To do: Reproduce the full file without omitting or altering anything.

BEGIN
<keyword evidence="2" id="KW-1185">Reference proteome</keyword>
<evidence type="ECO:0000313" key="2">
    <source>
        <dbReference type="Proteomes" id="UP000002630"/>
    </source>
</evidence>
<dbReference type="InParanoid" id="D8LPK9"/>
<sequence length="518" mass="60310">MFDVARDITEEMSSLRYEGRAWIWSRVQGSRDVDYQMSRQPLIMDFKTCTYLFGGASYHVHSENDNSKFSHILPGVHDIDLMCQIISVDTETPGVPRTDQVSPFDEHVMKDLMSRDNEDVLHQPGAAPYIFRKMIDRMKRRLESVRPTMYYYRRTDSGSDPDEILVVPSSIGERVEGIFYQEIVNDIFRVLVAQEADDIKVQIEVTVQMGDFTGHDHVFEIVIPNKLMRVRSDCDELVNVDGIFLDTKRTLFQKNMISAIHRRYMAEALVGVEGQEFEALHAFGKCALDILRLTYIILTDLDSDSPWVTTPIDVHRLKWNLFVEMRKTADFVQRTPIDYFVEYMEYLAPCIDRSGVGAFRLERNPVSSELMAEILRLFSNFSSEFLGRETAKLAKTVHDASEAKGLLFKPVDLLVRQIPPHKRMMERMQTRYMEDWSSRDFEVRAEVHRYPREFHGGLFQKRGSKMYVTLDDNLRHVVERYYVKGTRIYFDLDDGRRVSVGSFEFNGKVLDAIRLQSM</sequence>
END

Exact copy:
<keyword evidence="2" id="KW-1185">Reference proteome</keyword>
<evidence type="ECO:0000313" key="2">
    <source>
        <dbReference type="Proteomes" id="UP000002630"/>
    </source>
</evidence>
<dbReference type="InParanoid" id="D8LPK9"/>
<sequence length="518" mass="60310">MFDVARDITEEMSSLRYEGRAWIWSRVQGSRDVDYQMSRQPLIMDFKTCTYLFGGASYHVHSENDNSKFSHILPGVHDIDLMCQIISVDTETPGVPRTDQVSPFDEHVMKDLMSRDNEDVLHQPGAAPYIFRKMIDRMKRRLESVRPTMYYYRRTDSGSDPDEILVVPSSIGERVEGIFYQEIVNDIFRVLVAQEADDIKVQIEVTVQMGDFTGHDHVFEIVIPNKLMRVRSDCDELVNVDGIFLDTKRTLFQKNMISAIHRRYMAEALVGVEGQEFEALHAFGKCALDILRLTYIILTDLDSDSPWVTTPIDVHRLKWNLFVEMRKTADFVQRTPIDYFVEYMEYLAPCIDRSGVGAFRLERNPVSSELMAEILRLFSNFSSEFLGRETAKLAKTVHDASEAKGLLFKPVDLLVRQIPPHKRMMERMQTRYMEDWSSRDFEVRAEVHRYPREFHGGLFQKRGSKMYVTLDDNLRHVVERYYVKGTRIYFDLDDGRRVSVGSFEFNGKVLDAIRLQSM</sequence>